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Challenging the HSE: New case shows how to clear your name

Malcolm Gunnyeon

Companies that dispute an inspector’s decision now have a route to challenge prohibition notices, explains Malcolm Gunnyeon.

Construction firms will be only too aware of the extensive powers available to Health and Safety Executive inspectors – and difficulties of disputing any decisions they get wrong.

However, a recent Supreme Court ruling has provided some welcome guidance for companies wanting to challenge them.

Following an inspection in 2013, Chevron North Sea was served with a prohibition notice after an HSE inspector formed the view that the stairs and platforms leading to an oil rig’s helideck had corroded and weakened, to the point that they were unsafe to use.

Although crucial to protecting the safety of workers – particularly in hazardous environments such as building sites – prohibition and improvement notices issued under sections 22 and 23 of the 1974 Health and Safety Act can have a harsh impact on those who may not have broken any rules.

As in Chevron’s case, these notices can lead to enforced shutdowns of operations that can be costly for any business, and the notices stay on the HSE’s database for five years as a very public black mark against the firms involved. 

However, Chevron was convinced that the steelwork was in a safe condition, subsequently lodging an appeal with the Employment Tribunal and sending a sample of the steelwork away for expert analysis. This eventually returned the conclusion that all of the relevant steelwork met the requisite British Standard and there was no risk of a person falling through it.

Admissable evidence?

Understandably, Chevron sought to rely on this expert evidence in the appeal. Although that may seem like a straightforward proposition, the question of whether the evidence was admissible had to be taken all the way to the Supreme Court.

Both parties agreed that, in such an appeal, the tribunal is required to form its own view of the facts and to focus on any risk that existed at the time that the relevant notice was served. However, the parties disagreed on the question of what material the tribunal was entitled to take into account as part of that exercise. Could it consider information not available to the inspector at the time?

Eventually, the Supreme Court determined that the tribunal could “see no good reason for confining [its] consideration to the material that was, or should have been, available to the inspector. It must […] be entitled to have regard to other evidence which assists in ascertaining what the risk in fact was.”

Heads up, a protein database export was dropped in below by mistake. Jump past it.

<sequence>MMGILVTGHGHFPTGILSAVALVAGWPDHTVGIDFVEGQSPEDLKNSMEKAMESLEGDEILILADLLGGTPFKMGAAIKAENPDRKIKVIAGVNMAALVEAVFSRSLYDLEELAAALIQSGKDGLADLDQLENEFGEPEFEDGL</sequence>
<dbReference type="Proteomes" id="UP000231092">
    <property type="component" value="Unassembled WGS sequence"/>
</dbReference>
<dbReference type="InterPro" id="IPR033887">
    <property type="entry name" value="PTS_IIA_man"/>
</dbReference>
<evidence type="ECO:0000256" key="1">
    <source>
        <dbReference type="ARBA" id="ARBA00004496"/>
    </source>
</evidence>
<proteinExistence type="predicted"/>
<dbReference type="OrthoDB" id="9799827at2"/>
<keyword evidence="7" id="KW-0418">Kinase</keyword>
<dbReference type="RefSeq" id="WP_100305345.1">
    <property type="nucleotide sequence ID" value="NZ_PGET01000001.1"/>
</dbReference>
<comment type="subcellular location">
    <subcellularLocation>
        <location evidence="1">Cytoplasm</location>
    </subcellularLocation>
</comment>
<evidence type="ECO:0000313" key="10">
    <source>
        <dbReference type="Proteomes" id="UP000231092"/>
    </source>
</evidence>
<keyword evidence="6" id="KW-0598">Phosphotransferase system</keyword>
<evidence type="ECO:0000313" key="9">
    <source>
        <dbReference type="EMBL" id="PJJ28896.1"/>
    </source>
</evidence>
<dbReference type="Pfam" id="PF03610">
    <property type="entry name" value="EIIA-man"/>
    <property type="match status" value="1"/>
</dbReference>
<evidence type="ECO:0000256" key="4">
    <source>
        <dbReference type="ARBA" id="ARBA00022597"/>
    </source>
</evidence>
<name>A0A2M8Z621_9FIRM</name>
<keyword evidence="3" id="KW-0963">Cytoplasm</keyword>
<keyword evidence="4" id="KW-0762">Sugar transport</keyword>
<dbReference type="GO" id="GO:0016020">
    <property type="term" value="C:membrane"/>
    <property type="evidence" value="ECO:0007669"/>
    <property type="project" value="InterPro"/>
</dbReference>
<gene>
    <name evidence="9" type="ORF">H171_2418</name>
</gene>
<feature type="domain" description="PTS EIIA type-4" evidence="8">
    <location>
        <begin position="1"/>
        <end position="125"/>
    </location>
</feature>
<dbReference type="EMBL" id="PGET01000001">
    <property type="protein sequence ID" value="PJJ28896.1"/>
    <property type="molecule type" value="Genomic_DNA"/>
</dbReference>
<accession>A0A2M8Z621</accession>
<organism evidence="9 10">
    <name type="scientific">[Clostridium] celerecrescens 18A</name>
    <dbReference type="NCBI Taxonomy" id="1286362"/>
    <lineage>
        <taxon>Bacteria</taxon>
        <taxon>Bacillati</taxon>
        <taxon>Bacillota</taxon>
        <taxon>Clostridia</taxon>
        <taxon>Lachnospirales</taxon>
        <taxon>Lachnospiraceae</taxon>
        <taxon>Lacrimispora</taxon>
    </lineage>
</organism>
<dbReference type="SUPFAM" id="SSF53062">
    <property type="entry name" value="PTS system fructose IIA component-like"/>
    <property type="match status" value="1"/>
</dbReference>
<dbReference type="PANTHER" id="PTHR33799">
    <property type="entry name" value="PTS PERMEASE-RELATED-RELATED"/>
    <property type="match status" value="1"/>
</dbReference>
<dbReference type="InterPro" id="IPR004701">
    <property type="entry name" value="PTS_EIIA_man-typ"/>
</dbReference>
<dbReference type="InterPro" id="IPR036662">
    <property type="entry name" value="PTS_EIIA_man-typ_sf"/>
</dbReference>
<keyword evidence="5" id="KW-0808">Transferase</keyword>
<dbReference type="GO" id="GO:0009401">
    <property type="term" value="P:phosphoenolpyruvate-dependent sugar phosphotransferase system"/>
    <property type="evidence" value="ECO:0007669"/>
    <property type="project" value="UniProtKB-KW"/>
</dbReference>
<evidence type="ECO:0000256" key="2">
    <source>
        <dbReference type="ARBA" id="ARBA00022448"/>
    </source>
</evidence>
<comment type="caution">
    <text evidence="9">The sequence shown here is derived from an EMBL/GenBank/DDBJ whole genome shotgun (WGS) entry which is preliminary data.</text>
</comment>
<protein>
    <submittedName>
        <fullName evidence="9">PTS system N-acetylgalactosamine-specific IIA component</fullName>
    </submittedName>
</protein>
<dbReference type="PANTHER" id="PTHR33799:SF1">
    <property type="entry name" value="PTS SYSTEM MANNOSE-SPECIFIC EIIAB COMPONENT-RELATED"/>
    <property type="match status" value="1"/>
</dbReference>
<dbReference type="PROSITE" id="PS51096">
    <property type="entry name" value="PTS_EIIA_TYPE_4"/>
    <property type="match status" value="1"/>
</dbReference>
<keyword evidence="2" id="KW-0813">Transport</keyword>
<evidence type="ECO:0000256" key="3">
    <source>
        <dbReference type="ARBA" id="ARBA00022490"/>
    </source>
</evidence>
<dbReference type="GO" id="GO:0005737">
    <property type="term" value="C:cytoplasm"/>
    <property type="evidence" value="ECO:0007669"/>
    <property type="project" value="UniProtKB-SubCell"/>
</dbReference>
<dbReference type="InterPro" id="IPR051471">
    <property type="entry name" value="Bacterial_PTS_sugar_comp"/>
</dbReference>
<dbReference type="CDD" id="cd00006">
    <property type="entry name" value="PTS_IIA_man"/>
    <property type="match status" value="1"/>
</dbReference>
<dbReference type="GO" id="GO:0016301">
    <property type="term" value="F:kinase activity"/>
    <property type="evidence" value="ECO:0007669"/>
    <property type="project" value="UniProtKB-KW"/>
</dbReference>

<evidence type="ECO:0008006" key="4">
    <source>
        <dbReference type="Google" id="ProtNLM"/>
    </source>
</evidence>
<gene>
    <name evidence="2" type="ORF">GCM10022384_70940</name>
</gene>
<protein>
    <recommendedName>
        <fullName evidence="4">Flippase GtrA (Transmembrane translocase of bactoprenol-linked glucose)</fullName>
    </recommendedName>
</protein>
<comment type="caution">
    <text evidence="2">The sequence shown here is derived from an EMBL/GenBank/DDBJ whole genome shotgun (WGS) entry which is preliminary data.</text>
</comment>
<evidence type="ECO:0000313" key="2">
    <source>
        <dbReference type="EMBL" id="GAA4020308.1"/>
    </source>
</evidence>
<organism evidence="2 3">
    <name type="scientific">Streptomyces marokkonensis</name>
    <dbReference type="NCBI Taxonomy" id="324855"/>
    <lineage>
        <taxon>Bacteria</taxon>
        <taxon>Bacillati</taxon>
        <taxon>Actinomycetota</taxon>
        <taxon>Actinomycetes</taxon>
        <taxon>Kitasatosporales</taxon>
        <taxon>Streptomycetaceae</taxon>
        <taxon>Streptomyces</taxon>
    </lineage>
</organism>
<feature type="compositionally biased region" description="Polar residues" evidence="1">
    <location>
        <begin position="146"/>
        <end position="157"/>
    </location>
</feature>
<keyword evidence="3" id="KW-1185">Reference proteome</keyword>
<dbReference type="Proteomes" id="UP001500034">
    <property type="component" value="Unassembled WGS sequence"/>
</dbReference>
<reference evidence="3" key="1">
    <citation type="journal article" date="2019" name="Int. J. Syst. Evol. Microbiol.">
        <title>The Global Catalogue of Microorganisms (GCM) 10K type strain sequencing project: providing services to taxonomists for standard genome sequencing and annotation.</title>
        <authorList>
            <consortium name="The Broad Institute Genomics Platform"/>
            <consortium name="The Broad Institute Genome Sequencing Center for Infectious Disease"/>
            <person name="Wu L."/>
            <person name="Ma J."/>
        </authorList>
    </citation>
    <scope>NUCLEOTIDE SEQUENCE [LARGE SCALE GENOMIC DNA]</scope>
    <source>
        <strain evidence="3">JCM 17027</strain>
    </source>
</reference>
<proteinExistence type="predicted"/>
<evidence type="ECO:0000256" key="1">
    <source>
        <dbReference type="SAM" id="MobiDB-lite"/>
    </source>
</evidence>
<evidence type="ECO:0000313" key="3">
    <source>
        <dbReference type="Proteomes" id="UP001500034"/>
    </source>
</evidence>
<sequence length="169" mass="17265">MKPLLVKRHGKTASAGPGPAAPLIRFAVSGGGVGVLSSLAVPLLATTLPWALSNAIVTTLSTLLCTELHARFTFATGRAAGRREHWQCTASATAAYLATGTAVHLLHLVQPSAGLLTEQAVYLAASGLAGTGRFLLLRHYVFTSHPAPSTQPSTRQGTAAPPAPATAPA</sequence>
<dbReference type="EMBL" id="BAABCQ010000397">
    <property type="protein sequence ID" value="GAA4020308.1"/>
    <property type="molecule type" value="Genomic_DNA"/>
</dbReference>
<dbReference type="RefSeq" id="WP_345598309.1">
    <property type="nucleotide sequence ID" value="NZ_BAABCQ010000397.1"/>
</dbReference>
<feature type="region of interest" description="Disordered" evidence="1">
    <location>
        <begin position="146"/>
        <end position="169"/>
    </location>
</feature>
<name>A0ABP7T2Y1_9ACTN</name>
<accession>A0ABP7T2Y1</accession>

“The court rejected the suggestion that allowing additional information to be considered on appeal would somehow reduce the effectiveness of prohibition notices”

In other words, the role of the tribunal is to determine, as a matter of fact, whether any risk to safety actually existed at the time that the notice in question was served. That is crucially different from the terms of section 22 of the 1974 Act, which permits an inspector to serve a prohibition notice if they are “of the opinion” that there is “a risk of serious personal injury”.

Supreme Court consequences

The court wanted to make clear that there should be no criticism of an inspector if an appeal reaches a different view about the existence of a safety risk, recognising that these decisions are often taken as a matter of urgency, are always a matter of opinion and are taken by inspectors in the utmost good faith.

Equally, the court rejected the suggestion that allowing additional information to be considered on appeal would somehow reduce the effectiveness of prohibition notices as a tool to protect employee safety. After all, it is only if the additional evidence demonstrates that there was no risk to safety that an appeal will succeed.

What is clear from the court’s decision is that, while these notices will remain an effective tool against companies that do not sufficiently prioritise health and safety, businesses that feel wronged by an inspector’s judgement now have a route to clear their name and protect their revenue stream.

This is particularly useful for sectors such as construction which, due to the nature of their work, naturally attract the most attention from the HSE.

Malcolm Gunnyeon is a partner in Dentons’ dispute resolution team

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